Inside Coco Chanel's Abandoned Mansion: A Look Into the Fashion Icon's Life and Secrets


| LAST UPDATE 12/15/2022

By Kayla Black

Deep in the Scottish countryside sits a mysterious, abandoned mansion that was once home to Coco Chanel and the Duke of Westminster. The manor holds some of Coco's oldest treasures and gives a glimpse into her intriguing adventures.

Finding Love at Rosehall Estate

During the 1920s, Coco Chanel fell madly in love with Hugh "Bendor" Grosvenor, the second Duke of Westminister. The couple spent most of their time in their magical home in the Scottish countryside, known as Rosehall Estate.

Rosehall Estate Coco ChanelRosehall Estate Coco Chanel
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Coco was in the process of building a fashion empire, while the Duke was already one of the richest men in the world. Coco decorated the entire mansion herself, and it's been abandoned for over 50 years now, with remnants from the couple's luxurious lifestyle.

"Money Is the Key To Freedom"

Before becoming Coco Chanel, the fashion mogul was born Gabrielle Bonheur Chanel. She grew up in Saumur, France, in a one-bedroom apartment with her parents and siblings. Her parents worked extremely hard to support their children; Her mother was a laundrywoman, and her father was a vendor.

Coco Chanel childhood storyCoco Chanel childhood story
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By the age of 12, Chanel came to the realization that "Without money, you are nothing, that with money you can do anything." She revealed, "I would say to myself over and over, 'Money is the key to freedom.'" Overall, her family lived a simple and low maintenance life, but unfortunately, things didn't get any easier just yet.

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Grew up in an Orphanage

When Chanel was 11-years-old, she was devastated to learn that her mother passed away from bronchitis. A year later, her father, Albert, sent all of his children away; The girls went to an orphanage while the boys spent the remainder of their childhood working on farms.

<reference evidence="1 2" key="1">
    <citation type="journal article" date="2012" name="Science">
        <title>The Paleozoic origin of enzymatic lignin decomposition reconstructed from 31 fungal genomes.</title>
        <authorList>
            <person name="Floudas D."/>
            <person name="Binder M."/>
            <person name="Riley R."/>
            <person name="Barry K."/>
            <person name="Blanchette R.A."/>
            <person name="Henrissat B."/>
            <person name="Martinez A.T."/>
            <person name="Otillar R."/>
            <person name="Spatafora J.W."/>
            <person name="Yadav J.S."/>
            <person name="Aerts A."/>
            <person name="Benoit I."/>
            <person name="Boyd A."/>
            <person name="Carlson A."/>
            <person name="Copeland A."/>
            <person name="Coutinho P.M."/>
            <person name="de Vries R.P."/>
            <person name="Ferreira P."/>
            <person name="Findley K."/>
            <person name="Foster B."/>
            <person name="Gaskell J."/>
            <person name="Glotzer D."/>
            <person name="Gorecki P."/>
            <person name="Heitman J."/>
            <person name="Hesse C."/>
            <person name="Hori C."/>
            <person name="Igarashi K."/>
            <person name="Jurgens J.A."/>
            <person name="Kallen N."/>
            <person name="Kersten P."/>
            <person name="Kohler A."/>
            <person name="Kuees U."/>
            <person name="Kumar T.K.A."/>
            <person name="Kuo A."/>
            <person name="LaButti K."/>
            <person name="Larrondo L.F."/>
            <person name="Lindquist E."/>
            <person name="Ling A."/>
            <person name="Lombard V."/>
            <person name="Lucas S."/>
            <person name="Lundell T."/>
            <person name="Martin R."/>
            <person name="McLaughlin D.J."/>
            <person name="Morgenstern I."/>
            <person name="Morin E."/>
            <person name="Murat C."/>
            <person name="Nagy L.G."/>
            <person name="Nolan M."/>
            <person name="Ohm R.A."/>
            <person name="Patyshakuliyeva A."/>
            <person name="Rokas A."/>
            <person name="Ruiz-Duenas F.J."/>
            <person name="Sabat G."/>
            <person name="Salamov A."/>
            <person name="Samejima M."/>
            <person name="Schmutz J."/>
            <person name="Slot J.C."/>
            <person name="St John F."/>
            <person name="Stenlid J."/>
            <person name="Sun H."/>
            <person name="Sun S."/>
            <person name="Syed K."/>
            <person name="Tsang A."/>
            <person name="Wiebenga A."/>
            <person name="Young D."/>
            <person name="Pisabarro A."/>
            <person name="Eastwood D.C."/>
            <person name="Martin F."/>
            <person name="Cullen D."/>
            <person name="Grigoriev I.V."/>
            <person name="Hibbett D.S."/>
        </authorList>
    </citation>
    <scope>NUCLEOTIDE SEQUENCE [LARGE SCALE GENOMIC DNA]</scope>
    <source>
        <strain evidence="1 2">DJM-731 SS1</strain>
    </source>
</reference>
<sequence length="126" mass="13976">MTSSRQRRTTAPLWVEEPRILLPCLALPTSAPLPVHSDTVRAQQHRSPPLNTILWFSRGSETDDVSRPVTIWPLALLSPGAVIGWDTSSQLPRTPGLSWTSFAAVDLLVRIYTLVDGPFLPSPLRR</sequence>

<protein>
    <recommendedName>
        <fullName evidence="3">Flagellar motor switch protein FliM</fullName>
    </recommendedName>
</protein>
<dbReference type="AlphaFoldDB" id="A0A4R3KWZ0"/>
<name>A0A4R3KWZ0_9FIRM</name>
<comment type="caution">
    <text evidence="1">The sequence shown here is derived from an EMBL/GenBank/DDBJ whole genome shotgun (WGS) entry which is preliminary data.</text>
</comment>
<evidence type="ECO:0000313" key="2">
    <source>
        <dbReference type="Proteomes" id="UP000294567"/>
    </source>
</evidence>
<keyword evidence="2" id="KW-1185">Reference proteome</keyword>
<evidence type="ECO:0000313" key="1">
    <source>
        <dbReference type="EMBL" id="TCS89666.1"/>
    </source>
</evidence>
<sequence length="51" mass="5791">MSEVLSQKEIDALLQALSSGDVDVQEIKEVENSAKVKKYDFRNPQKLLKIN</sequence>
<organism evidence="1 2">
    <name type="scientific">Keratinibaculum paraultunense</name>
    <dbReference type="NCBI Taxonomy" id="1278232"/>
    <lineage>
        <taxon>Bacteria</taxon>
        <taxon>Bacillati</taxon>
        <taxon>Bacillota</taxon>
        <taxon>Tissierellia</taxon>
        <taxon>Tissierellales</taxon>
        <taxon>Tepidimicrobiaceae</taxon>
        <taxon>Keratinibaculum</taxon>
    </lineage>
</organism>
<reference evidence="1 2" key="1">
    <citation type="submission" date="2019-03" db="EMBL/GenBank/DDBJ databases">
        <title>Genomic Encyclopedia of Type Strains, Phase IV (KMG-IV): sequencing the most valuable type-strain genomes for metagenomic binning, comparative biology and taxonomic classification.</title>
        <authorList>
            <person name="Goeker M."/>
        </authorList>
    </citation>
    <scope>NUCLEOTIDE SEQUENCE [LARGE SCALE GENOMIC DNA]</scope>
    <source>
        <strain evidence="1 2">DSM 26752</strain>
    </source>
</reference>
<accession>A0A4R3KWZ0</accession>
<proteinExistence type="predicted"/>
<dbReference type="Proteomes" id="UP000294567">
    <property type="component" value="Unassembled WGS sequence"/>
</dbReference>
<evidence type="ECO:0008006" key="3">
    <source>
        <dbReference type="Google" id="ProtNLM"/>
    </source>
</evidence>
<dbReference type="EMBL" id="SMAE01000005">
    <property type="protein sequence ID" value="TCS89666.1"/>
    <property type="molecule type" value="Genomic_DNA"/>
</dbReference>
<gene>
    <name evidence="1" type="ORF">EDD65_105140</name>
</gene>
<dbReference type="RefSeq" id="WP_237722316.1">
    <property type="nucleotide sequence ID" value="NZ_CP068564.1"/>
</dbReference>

Coco Chanel childhood orphanageCoco Chanel childhood orphanage
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Chanel's childhood certainly wasn't easy, but her experiences growing up as an orphan made her stronger in the long run. The nuns at the orphanage taught the girls how to sew, and Chanel even found inspiration in the required black and white wardrobe. The color scheme later inspired the aesthetic of her remarkable brand.

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From Gabrielle To Coco

When Chanel was 18-years-old, she left the orphanage and started working at a tailor's shop. When she wasn't working with clothing, she spent her nights singing at a cabaret called Moulins. She sang with her aunt, Adrienne, who was about a year older than Chanel. It was an excellent way for them to earn some extra money.

Coco Chanel orphanageCoco Chanel orphanage
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Whenever Chanel performed, the audience cheered her on by yelling, "Coco! Coco!" which was a French term for a child or kept woman. She wasn't exactly sure which meaning was implied for her, but ultimately, the name stuck. Coco had no idea that one particular audience member would soon change her life for the better.

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Introduced To a Lavish Lifestyle

Singing at Moulins brought Coco a lot of attention, and men threw themselves at her left and right. She didn't find any of these men worth her time, except for one, named Etienne Balsan. Etienne was a French ex-cavalry officer and textile heir, and eventually, Coco's newest boyfriend. 

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REPORTERS ASSOCIES / Contributor via Getty Images

Balsan helped Chanel get her business off the ground, and she started by making and selling women's hats. Balsan was well connected in society, so he introduced her to influential individuals and gave her a taste of the lavish lifestyle she'd always dreamed of. However, after three years, the relationship became quite rocky.

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Discovering True Love

In 1908, Balsan introduced Chanel to Captain Arthur Edward 'Boy' Capel, a charming English man, who Chanel was immediately drawn to. "He was one of the most important people in her life, if not the key person," writer and biographer Lisa Chaney explained.

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Arthur helped Coco with her business's financial side, but his design technique was what really intrigued the young fashionista. It was suspected that Arthur's use of atypical fabrics in his men's clothing line, which combined fashion and comfort, was inspired by his romance with Coco.

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Gave People a Taste of Glitter, Fame, and Interesting Wits

Before she knew it, Coco's designs were getting national recognition, and she opened three boutiques in Paris. She found herself surrounded by a mix of artists and aristocrats and living in "two worlds that are… mutually exclusive: the world of society… and… of the artist," Chaney explained.